Meditation on a lost iPhone

On my walk to the park this morning, I came upon a huge mess on and around two picnic tables: paper, food, cans, bottles, and (the worst) a broken whisky bottle on the concrete beneath a table.  Not just a few pieces, but a million pieces.  Shattered.

Something glittered amid the trash: a new Apple iPhone.  I brought it home, turned it on, and waited.  A few hours later, it rang.  A woman said that it was her little brother's phone, and she wanted it back.

I: "Yes, I have no problem with that, but first he needs to go to the park with a dust pan and broom, sweep up the glass, and pick up all the trash."

She: "I don't know where he is.  His phone is on my account, so it's my property."

I: "I realize it's your property, but I want the park cleaned up before I return it."

She: "I can't be responsible for someone else's mess.  That's my property."

I: "Fine, I'll turn it over to the police and let them sort it out."

She started speaking rapidly, but I hung up.  She called from another number.  Again and again and again.  I didn't pick up.

The police were here within minutes.  The officer was very appreciative, said the first thing he would do was check the serial number and see if it was stolen.

Since the woman had an unusual name, I looked her upon Facebook.  She's from Khartoum, Sudan.  A refugee?  Christian or Muslim?  With friends named Ali, Mohamed, Hassan, and Ibrahim, I'm just guessing she's not Christian.  But I could be wrong.

Curious, isn't it, how soon they learn to assert their property rights, but cleaning up a mess is someone else's problem?  In Sudan, the way to dispose of trash is to pitch it out the window.  If you're feeling extra energetic, you loft the bag into someone else's yard.  Or am I thinking of some other country?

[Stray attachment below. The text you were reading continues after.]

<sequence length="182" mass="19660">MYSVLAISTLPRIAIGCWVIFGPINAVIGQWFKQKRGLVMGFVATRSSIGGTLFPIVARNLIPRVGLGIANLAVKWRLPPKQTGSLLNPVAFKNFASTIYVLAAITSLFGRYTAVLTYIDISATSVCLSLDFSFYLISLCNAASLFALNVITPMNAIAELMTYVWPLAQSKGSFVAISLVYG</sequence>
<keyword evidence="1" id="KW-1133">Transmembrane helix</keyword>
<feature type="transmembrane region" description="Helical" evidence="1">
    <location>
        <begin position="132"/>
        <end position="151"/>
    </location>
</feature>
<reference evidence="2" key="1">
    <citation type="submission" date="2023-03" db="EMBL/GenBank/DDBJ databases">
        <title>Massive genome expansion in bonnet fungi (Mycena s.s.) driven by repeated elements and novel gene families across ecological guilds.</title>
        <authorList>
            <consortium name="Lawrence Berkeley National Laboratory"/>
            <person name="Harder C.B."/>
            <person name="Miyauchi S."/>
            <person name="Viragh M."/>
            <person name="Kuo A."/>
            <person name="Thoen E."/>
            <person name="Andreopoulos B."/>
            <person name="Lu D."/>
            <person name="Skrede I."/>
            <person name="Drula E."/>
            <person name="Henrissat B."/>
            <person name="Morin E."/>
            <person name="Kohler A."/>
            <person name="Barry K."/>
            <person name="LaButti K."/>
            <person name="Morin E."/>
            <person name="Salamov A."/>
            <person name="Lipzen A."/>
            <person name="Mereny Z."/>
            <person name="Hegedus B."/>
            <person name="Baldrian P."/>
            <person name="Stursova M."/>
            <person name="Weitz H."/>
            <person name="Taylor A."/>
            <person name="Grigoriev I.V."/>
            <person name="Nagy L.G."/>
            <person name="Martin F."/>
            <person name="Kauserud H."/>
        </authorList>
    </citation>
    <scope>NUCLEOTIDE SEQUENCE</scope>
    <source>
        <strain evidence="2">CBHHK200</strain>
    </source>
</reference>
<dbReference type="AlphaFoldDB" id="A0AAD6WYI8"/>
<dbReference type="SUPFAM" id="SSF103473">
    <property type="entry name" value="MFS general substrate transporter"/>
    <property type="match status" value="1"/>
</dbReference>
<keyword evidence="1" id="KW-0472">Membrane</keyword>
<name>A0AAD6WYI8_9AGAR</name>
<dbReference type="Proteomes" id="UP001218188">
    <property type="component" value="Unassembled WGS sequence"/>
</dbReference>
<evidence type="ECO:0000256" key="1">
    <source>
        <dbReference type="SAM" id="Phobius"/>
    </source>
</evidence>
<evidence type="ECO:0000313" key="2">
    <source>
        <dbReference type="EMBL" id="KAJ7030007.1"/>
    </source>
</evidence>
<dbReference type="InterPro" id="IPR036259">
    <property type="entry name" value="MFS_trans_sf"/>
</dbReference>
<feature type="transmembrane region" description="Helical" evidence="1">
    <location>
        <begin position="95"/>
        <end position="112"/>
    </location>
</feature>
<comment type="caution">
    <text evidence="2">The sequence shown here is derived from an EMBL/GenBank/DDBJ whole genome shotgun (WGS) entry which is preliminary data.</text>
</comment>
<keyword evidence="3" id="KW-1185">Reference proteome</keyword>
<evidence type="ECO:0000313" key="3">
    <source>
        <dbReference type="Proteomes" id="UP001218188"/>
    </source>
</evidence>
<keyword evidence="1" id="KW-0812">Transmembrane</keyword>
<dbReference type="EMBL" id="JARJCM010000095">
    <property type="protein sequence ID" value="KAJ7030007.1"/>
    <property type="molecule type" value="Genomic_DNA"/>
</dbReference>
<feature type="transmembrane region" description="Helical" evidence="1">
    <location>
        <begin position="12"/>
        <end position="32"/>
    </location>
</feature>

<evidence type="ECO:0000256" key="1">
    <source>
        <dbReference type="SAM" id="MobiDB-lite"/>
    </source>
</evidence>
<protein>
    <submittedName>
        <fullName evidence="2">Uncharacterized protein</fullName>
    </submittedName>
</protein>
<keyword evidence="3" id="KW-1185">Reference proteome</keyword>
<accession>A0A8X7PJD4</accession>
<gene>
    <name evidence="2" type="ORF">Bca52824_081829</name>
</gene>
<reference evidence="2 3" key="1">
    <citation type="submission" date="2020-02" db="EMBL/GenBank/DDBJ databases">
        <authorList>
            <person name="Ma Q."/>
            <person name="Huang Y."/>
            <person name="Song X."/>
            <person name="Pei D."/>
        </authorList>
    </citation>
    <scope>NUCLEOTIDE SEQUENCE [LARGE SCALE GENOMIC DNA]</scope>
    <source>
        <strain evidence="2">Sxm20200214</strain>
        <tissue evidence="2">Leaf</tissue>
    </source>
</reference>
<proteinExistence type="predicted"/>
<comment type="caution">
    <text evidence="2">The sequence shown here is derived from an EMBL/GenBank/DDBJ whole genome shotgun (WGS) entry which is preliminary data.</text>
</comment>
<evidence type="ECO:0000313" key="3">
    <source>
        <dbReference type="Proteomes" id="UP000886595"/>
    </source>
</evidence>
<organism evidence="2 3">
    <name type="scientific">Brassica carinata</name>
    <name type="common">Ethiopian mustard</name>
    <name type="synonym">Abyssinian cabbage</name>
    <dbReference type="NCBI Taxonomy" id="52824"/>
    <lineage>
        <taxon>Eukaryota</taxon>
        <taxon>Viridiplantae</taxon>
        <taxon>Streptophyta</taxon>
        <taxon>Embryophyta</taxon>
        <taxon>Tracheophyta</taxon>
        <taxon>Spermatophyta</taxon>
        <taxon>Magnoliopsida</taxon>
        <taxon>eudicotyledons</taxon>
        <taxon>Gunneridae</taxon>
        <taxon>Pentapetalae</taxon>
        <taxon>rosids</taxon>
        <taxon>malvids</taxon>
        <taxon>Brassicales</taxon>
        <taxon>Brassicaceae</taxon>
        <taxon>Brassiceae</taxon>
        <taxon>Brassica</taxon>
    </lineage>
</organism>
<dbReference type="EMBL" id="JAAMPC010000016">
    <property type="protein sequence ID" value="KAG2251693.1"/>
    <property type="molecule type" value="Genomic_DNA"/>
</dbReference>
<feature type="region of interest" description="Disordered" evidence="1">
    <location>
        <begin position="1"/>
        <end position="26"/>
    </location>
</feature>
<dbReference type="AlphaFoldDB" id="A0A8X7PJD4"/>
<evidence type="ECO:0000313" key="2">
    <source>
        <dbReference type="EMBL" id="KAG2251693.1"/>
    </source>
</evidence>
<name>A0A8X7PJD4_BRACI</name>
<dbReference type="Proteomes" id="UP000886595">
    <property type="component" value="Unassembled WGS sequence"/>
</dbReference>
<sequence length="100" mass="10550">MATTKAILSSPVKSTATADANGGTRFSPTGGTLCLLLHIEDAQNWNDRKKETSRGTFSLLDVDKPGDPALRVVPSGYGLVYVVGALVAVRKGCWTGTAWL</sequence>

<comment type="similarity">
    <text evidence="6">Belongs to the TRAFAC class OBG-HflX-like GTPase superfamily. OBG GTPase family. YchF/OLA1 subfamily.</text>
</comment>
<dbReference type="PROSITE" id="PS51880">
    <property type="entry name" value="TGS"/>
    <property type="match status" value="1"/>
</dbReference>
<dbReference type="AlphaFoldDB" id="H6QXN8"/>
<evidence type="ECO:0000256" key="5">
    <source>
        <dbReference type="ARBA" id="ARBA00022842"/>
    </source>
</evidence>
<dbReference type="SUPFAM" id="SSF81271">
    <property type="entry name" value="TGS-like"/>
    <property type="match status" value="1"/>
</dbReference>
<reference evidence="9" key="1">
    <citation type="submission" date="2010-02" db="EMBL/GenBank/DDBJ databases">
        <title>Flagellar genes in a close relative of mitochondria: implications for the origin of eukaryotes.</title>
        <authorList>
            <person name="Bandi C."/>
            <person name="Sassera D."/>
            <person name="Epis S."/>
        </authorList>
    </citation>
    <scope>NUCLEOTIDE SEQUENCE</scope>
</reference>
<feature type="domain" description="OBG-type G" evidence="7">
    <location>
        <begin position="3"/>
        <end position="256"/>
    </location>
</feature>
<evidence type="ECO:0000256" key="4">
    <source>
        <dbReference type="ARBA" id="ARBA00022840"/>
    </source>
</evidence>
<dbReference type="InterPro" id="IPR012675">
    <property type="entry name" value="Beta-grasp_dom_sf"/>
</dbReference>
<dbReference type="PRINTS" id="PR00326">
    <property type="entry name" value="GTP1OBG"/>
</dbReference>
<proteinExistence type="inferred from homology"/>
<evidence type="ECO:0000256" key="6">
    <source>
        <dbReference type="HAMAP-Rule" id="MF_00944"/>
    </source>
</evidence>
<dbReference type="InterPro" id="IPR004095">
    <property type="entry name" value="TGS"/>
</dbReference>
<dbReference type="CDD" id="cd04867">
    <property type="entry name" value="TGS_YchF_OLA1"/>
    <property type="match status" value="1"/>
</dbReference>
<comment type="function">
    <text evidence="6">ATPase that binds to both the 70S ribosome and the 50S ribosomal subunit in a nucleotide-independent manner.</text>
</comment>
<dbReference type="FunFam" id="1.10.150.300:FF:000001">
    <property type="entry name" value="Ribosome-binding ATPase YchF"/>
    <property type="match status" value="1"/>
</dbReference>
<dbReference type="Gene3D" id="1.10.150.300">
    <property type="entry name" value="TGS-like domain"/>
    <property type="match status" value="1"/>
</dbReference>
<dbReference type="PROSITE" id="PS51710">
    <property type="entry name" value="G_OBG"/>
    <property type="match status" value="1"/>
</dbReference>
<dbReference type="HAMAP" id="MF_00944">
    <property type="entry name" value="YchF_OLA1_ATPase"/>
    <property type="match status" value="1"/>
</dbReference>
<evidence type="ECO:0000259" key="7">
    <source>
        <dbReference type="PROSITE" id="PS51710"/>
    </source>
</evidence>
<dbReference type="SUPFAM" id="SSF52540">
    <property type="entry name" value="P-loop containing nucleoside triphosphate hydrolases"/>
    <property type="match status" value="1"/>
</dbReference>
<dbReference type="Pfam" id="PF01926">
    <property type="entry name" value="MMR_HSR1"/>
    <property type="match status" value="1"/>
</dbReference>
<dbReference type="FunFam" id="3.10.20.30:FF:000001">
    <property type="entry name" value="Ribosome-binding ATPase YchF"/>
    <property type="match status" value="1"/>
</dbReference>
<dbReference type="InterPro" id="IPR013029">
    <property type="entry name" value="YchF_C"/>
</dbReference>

These are the people who come here as "an act of love" (Jeb Bush), who will revitalize the German workforce and offset Germans' low birth rate (Angela Merkel).

Henry Percy is the nom de guerre of a writer in Arizona. He may be reached at saler.50d[at]gmail.com.

On my walk to the park this morning, I came upon a huge mess on and around two picnic tables: paper, food, cans, bottles, and (the worst) a broken whisky bottle on the concrete beneath a table.  Not just a few pieces, but a million pieces.  Shattered.

Something glittered amid the trash: a new Apple iPhone.  I brought it home, turned it on, and waited.  A few hours later, it rang.  A woman said that it was her little brother's phone, and she wanted it back.

I: "Yes, I have no problem with that, but first he needs to go to the park with a dust pan and broom, sweep up the glass, and pick up all the trash."

She: "I don't know where he is.  His phone is on my account, so it's my property."

I: "I realize it's your property, but I want the park cleaned up before I return it."

She: "I can't be responsible for someone else's mess.  That's my property."

I: "Fine, I'll turn it over to the police and let them sort it out."

She started speaking rapidly, but I hung up.  She called from another number.  Again and again and again.  I didn't pick up.

The police were here within minutes.  The officer was very appreciative, said the first thing he would do was check the serial number and see if it was stolen.

Since the woman had an unusual name, I looked her upon Facebook.  She's from Khartoum, Sudan.  A refugee?  Christian or Muslim?  With friends named Ali, Mohamed, Hassan, and Ibrahim, I'm just guessing she's not Christian.  But I could be wrong.

Curious, isn't it, how soon they learn to assert their property rights, but cleaning up a mess is someone else's problem?  In Sudan, the way to dispose of trash is to pitch it out the window.  If you're feeling extra energetic, you loft the bag into someone else's yard.  Or am I thinking of some other country?

These are the people who come here as "an act of love" (Jeb Bush), who will revitalize the German workforce and offset Germans' low birth rate (Angela Merkel).

Henry Percy is the nom de guerre of a writer in Arizona. He may be reached at saler.50d[at]gmail.com.